In this way, her study feeds into a large body of research linking motivation to second language acquisition, some of which indicates that, even when a language is learned late in life, highly motivated learners are able to acquire native language proficiency in a second language. Practically, an implication of Noels’ research is that if you are thinking about learning a second language in adulthood, it might be worthwhile to focus on one with which you culturally identify due to your own heritage. In that case, you could be set to learn it quite well.

Esther de Leeuw

Sociolinguistic perspectives on emerging multilingualism in urban Europe

6 Mar

Yağmur, K., & Extra, G. (2005). Sociolinguistic perspectives on emerging multilingualism in urban Europe. International Journal of the Sociology of Language, 175/176, 17-40.

Until now, preceding blogs have discussed research which investigated bilingualism within individuals, examining (1) whether an individual can ever become a native speaker of a late learned L2 and (2) whether amount of L1 use influences level of proficiency in an L2. In contrast, the present blog discusses group multilingualism. Initially, Extra and Yağmur’s research will be discussed. Towards the end of the blog, reasons for European initiatives which support language diversity will be considered and related to their research.

In this article, Extra and Yağmur reveal some of the outcomes of their Multilingual Cities Project, the aims of which were to analyse the status of immigrant minority languages in six European cities: Gothenburg (Sweden), Hamburg (Germany), The Hague (Netherlands), Brussels (Belgium), Lyon (France) and Madrid (Spain). They wanted to find out, for example, which languages immigrant children speak at home and whether immigrant languages are maintained across generations. Impressively, 160 850 school children between the ages of 6 and 17 responded to their questionnaires (the younger children were helped by their teachers and members of the large research team).

Extra and Yağmur embed their research more generally into European language policy issues, addressing the question of how to deal with multilingualism in schools across Europe. A general theme in their research is that “[…] established majority groups often make strong demands on [immigrant minority] groups to assimilate and are commonly very reluctant to promote or even accept the notion of cultural diversity as a determining characteristic of an increasingly multicultural environment” (p. 24). In other words, Extra and Yağmur maintain that multilingualism is now a fact of life in Europe, so we should deal with it, rather than fight it.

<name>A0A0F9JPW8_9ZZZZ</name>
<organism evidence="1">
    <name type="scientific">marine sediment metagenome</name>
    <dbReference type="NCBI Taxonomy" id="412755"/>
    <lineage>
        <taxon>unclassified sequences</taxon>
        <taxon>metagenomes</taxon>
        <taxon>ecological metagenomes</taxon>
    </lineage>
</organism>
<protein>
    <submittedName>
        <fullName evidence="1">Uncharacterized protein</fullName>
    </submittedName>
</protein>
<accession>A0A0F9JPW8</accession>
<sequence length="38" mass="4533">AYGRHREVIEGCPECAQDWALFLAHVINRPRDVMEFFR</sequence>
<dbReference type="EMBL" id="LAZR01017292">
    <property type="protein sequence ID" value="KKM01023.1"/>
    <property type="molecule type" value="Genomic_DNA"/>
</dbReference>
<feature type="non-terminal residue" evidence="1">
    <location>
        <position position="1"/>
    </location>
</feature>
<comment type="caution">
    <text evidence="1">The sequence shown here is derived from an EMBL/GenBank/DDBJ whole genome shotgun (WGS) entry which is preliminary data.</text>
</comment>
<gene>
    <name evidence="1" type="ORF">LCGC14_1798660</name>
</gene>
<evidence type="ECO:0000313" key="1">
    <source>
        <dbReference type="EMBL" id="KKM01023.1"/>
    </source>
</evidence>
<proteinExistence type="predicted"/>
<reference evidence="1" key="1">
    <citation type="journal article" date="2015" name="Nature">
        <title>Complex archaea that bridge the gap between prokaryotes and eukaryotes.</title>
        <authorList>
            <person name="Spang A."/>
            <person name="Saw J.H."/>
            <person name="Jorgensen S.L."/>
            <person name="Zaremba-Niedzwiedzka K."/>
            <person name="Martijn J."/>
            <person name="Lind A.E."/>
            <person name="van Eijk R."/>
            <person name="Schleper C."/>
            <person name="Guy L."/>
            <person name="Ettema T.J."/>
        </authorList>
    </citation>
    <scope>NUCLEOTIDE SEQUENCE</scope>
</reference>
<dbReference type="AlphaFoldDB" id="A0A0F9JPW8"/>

The results from their questionnaires support their claim that multilingualism is presently an inevitable characteristic of Europe; apart from Madrid, the proportion of primary school children in whose homes other languages were used next to or instead of the mainstream language ranged between one third and more than half of the total population. Specifically, in Gothenburg, 36% of the examined population spoke a language at home which was not Swedish (and 75 different languages were spoken within this minority); in Hamburg, 35% of the population spoke a language at home which was not German (89 languages spoken within this minority); in The Hague, 49% of the population spoke a language at home which was not Dutch (88 languages); in Brussels, 82% spoke a language which was not Flemish (54 languages); in Lyon, 54% which was not French (66 languages); and in Madrid, 10% spoke a language which was not Spanish (56 languages). Some of the immigrant minority languages most commonly spoken in these cities were Arabic, Turkish, Polish and Russian. These numbers reflect, at least in the school aged population of the cities examined, a truly multilingual Europe, and the authors assert that this is not changing any time soon.

Extra and Yağmur then operationalized language vitality (how well a language is maintained within a language community) by calculating the average from four variables (pp.30-31): (1) Language Proficiency, the extent to which the home language is understood; (2) Language Choice, the extent to which the language is spoken at home with the mother; (3) Language Dominance, the extent to which the home language is spoken best; and (4) Language Preference, the extent to which the home language is preferred to be spoken. This operationalization is to a certain extent both unconventional (i.e. language proficiency usually depends on both understanding and producing the language) and questionable. Why is language choice derived solely from communication with the mother? Surely, this would apply less to a 17 year old than a 6 year old, and whether a child of 6 years of age has much choice in the matter at all is another question. Nevertheless, using this operationalization, Extra and Yağmur’s results suggest that Romani, Turkish, Urdu, Armenian, Russian and Albanian were some of the languages most likely to be maintained within the immigrant populations. In other words, it appears that individuals who speak these languages will be rather likely to maintain them within the profiled cities, whilst other languages will be lost across generations (unless, I note, a steady influx of speakers of the languages is maintained through immigration policies). It is not discussed why these languages are more likely to be maintained than others; but their results are interesting in that some languages appear to be “stronger” than others.